For anyone over the age of 50, polio still casts nightmarish shadows of children hobbling in leg irons and adults confined in wheelchairs.
Polio, as Gareth Williams suggests in his fascinating study, was one of the diseases that defined the 20th century. It also defines the history of medicine.
Polio was virtually unknown before the end of the 19th century. Although the disease was first noted in 1789, only isolated cases surfaced until the first epidemic struck a French village in 1885. From then on, polio gathered strength: there were epidemics in North America from the 1890s, Scandinavia from the early 1900s, and Britain, Africa and Australia over the following 40 years. Scientists blame this sudden upsurge on better sanitation, which prevented babies coming into contact with the virus while they still enjoyed maternal immunity.
While it was plain from the outset that the disease was contagious, doctors and charlatans competed with each other to blame outlandish causes, including cats (70,000 cats were massacred during the 1916 panic in New York), blueberries, milk, sugar and Italian immigrants.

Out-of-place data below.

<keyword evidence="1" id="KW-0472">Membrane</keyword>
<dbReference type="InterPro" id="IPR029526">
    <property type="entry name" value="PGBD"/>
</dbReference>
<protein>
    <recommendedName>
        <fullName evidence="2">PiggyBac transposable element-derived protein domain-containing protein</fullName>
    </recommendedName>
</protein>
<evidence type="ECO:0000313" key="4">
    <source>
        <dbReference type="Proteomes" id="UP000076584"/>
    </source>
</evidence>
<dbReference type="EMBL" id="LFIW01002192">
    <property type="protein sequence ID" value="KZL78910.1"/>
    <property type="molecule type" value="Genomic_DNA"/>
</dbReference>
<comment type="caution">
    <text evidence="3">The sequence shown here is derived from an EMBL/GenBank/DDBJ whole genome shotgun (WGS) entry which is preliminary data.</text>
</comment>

In the US, fear reached extreme levels. Polio was listed in 1952 as Americans' greatest fear after nuclear attack. Inspired by the disease's most famous victim, President Franklin D. Roosevelt, who was paralysed by polio in 1921, Americans raised millions of dollars in campaigns for research.
Worldwide co-operation by scientists working towards a common goal might have resulted in a speedy conquest. Instead, polio prospered while scientists argued, championing their pet theories in the face of overwhelming evidence to the contrary.
In the meantime, millions of patients died or were paralysed. These were the real heroes, as Williams illustrates in personal stories of children who suffered agonising lumbar punctures and spent years in hospitals where parents were allowed to visit only once a month.
The race for a vaccine produced the worst behaviour yet: early pioneers in the 1930s were discouraged and their efforts derided. In 1954, Jonas Salk produced an injectable vaccine using a deactivated virus; two years later, Albert Sabin produced an oral vaccine from attenuated - or weakened - virus.
Thanks - eventually - to worldwide collaboration polio might well soon become history. But, as Williams' punchy book reveals, that history is quite extraordinary.
Guardian News & Media